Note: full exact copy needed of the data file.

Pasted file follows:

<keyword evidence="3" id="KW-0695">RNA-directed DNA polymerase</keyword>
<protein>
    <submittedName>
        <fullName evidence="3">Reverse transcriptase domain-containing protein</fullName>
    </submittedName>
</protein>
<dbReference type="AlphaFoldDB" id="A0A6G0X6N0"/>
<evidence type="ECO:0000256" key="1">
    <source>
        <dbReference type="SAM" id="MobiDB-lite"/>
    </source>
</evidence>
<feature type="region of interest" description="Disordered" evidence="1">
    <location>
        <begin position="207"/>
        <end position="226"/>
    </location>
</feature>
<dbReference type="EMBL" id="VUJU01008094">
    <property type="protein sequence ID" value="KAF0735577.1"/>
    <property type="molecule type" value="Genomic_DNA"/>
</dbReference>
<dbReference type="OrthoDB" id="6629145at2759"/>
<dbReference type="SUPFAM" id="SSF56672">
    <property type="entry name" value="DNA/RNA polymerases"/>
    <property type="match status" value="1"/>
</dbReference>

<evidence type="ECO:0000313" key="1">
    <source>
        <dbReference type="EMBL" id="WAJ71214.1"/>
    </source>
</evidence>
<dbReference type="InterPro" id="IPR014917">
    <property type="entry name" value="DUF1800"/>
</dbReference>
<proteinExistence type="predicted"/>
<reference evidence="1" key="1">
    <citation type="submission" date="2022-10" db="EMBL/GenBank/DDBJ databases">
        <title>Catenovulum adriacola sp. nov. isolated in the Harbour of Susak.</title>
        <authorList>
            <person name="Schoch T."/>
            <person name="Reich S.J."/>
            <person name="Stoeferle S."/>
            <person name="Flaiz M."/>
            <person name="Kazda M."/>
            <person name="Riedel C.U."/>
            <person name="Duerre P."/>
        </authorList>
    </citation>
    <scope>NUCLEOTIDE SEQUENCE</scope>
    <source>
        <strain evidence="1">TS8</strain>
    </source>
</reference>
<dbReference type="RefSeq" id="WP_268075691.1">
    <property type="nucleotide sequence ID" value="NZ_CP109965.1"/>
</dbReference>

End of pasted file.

<keyword evidence="3" id="KW-0695">RNA-directed DNA polymerase</keyword>
<protein>
    <submittedName>
        <fullName evidence="3">Reverse transcriptase domain-containing protein</fullName>
    </submittedName>
</protein>
<dbReference type="AlphaFoldDB" id="A0A6G0X6N0"/>
<evidence type="ECO:0000256" key="1">
    <source>
        <dbReference type="SAM" id="MobiDB-lite"/>
    </source>
</evidence>
<feature type="region of interest" description="Disordered" evidence="1">
    <location>
        <begin position="207"/>
        <end position="226"/>
    </location>
</feature>
<dbReference type="EMBL" id="VUJU01008094">
    <property type="protein sequence ID" value="KAF0735577.1"/>
    <property type="molecule type" value="Genomic_DNA"/>
</dbReference>
<dbReference type="OrthoDB" id="6629145at2759"/>
<dbReference type="SUPFAM" id="SSF56672">
    <property type="entry name" value="DNA/RNA polymerases"/>
    <property type="match status" value="1"/>
</dbReference>

<evidence type="ECO:0000313" key="1">
    <source>
        <dbReference type="EMBL" id="WAJ71214.1"/>
    </source>
</evidence>
<dbReference type="InterPro" id="IPR014917">
    <property type="entry name" value="DUF1800"/>
</dbReference>
<proteinExistence type="predicted"/>
<reference evidence="1" key="1">
    <citation type="submission" date="2022-10" db="EMBL/GenBank/DDBJ databases">
        <title>Catenovulum adriacola sp. nov. isolated in the Harbour of Susak.</title>
        <authorList>
            <person name="Schoch T."/>
            <person name="Reich S.J."/>
            <person name="Stoeferle S."/>
            <person name="Flaiz M."/>
            <person name="Kazda M."/>
            <person name="Riedel C.U."/>
            <person name="Duerre P."/>
        </authorList>
    </citation>
    <scope>NUCLEOTIDE SEQUENCE</scope>
    <source>
        <strain evidence="1">TS8</strain>
    </source>
</reference>
<dbReference type="RefSeq" id="WP_268075691.1">
    <property type="nucleotide sequence ID" value="NZ_CP109965.1"/>
</dbReference>